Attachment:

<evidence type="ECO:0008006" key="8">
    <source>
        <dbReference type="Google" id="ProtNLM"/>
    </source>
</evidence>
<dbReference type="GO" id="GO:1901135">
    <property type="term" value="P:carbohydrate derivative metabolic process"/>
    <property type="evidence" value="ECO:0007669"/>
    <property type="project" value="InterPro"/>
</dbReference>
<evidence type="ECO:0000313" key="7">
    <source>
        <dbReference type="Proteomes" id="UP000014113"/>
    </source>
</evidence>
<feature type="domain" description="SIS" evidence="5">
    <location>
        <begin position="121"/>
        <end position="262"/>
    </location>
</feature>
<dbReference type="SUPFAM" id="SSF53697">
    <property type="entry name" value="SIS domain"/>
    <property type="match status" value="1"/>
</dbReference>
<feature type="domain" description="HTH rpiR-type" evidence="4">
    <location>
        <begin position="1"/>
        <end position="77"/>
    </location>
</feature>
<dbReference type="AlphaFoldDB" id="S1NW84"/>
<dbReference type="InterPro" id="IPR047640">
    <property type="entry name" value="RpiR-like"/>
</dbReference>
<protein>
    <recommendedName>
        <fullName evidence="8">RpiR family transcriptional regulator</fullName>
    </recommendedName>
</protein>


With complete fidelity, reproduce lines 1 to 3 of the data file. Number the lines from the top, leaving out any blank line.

<evidence type="ECO:0008006" key="8">
    <source>
        <dbReference type="Google" id="ProtNLM"/>